Fear of Inbox Zero

Lately as I've juggled commitments and searched for quiet time for myself, it occurred to me that quiet time is not something everybody wants. I wondered to myself "what if I just ignored Google Reader for a while, to make time to do something completely different, or do nothing." And I understood that for some people, the treadmill serves a purpose, and to do nothing is anathema.

Google Reader is an example of an inbox - communications pile up there until you deal with them. Most of us have a lot of inboxes: work and personal emails, voice mails and texts, recorded TiVo/PVR programs, magazines we subscribe to, a stack of books we plan to read, et cetera. Something like TiVo is supposed to make your life more convenient, by letting you watch only what you want, when you want it. But a funny thing happened to early adopters: the hard drive full of unwatched programs began to feel like a burden. In a word, an obligation. An inbox creates a sense of obligation. Timothy Ferriss has identified this and he avoids it.

Some people always look busy - to others and maybe to themselves. The constant fulfilment of the obligations of the inboxes creates a sense of being busy doing something important. Well, maybe "sense" isn't the right word for it if the inbox is your TiVo, but this is the treadmill. To ignore your inboxes is to step off the treadmill, to live without the reassurance of running. Even reaching Inbox Zero means stopping.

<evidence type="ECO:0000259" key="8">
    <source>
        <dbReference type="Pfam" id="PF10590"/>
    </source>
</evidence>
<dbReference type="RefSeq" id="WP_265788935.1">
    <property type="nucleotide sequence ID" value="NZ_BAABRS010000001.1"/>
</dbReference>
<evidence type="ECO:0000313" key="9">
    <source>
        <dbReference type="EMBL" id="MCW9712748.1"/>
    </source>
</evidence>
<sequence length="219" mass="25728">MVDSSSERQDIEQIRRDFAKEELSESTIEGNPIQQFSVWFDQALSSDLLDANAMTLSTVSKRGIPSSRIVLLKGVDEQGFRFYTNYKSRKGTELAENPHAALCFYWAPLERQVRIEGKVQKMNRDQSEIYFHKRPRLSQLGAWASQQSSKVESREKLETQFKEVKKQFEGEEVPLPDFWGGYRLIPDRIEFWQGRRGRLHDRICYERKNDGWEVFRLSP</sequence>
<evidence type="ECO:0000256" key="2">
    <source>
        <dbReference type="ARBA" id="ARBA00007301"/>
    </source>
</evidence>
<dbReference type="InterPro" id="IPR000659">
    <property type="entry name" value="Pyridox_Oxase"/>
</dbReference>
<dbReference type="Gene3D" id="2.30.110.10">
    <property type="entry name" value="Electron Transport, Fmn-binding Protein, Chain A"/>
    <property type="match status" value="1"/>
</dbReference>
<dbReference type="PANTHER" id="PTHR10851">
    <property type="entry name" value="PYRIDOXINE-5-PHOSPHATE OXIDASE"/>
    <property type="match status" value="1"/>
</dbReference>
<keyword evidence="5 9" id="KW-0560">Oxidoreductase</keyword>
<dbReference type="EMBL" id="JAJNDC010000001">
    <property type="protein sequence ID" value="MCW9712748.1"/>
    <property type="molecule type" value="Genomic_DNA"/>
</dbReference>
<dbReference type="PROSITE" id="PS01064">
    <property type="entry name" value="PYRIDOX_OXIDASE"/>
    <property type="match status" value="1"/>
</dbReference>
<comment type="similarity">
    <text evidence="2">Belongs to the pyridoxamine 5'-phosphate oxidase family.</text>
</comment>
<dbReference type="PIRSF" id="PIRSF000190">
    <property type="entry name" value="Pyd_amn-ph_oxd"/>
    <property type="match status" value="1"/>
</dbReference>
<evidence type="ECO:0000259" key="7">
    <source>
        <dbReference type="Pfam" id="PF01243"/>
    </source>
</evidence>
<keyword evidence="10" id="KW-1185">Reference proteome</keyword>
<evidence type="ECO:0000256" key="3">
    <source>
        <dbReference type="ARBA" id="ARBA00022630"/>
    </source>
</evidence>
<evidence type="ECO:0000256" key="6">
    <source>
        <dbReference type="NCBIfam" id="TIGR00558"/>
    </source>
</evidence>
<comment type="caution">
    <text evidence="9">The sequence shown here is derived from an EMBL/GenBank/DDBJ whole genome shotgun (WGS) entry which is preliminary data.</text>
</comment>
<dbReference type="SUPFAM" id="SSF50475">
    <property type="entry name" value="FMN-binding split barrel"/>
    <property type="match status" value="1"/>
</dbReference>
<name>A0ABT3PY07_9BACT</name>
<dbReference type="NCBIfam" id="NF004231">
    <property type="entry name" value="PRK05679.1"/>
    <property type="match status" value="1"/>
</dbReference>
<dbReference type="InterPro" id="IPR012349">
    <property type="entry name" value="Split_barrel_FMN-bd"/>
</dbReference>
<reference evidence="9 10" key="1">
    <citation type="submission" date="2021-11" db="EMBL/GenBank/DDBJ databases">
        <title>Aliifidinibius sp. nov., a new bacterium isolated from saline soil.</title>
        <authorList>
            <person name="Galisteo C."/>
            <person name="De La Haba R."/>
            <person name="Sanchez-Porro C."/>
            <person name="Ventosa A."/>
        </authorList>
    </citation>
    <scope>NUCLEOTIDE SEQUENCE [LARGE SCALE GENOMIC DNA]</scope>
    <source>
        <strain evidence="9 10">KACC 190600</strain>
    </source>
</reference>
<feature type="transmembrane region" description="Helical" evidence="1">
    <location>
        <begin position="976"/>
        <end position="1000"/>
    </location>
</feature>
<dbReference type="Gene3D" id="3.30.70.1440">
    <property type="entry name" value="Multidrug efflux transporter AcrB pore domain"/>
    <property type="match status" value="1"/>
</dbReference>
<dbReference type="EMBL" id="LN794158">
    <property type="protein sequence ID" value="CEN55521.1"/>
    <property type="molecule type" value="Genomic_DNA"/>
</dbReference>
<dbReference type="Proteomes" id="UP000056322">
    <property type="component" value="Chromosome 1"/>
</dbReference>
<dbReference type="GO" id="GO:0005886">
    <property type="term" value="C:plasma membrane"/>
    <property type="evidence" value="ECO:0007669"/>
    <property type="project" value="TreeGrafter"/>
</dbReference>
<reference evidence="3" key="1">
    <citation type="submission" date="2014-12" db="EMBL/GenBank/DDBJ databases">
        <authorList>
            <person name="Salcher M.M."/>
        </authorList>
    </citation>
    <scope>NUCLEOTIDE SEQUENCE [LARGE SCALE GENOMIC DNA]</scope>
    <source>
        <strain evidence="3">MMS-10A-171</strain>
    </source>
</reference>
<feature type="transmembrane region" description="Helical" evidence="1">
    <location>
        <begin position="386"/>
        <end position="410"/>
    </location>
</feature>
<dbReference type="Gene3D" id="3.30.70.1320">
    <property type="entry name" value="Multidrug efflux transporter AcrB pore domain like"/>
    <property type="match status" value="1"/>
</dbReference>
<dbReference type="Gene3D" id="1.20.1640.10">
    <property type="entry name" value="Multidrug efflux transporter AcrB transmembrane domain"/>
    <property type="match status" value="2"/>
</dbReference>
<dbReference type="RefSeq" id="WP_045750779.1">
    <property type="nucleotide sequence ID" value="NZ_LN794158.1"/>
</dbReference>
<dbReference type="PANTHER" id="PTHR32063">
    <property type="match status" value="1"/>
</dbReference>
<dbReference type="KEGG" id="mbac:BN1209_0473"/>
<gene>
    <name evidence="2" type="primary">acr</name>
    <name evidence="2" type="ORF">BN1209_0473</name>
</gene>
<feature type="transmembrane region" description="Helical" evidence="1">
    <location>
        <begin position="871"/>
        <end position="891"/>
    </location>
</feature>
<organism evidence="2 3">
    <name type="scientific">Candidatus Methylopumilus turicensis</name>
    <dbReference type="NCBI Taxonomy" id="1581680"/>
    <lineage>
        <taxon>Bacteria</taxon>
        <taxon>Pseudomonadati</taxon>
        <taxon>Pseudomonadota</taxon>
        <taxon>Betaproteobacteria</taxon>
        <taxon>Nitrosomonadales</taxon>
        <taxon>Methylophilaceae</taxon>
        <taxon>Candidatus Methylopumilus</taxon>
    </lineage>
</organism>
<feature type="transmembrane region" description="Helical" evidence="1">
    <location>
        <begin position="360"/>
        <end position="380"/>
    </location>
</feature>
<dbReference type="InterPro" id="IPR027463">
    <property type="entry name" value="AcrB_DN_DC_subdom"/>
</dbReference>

Stopping. The opposite of feeling busy is having free time, in other words, having to choose what to do next. You might choose to just sit and observe, or think. You might do something active and unstructured - play. You might shift from dealing with the minute-to-minute to thinking about where you want to be in five years. This might disturb you. I've commented before that the way a person deals with boredom is a good indication of their character: if they can't sit still without their head exploding, then they're probably not at peace with themselves.

I need quiet. A couple weeks ago I assembled some cheap bookshelves and set up a desk in an unused extra bedroom in my house. Just fifteen minutes there is enough to calm me down and center me. I'm practicing quietness, even though it's hard to justify in the face of so many obligations. I'll just say that I'm fulfilling an obligation to myself.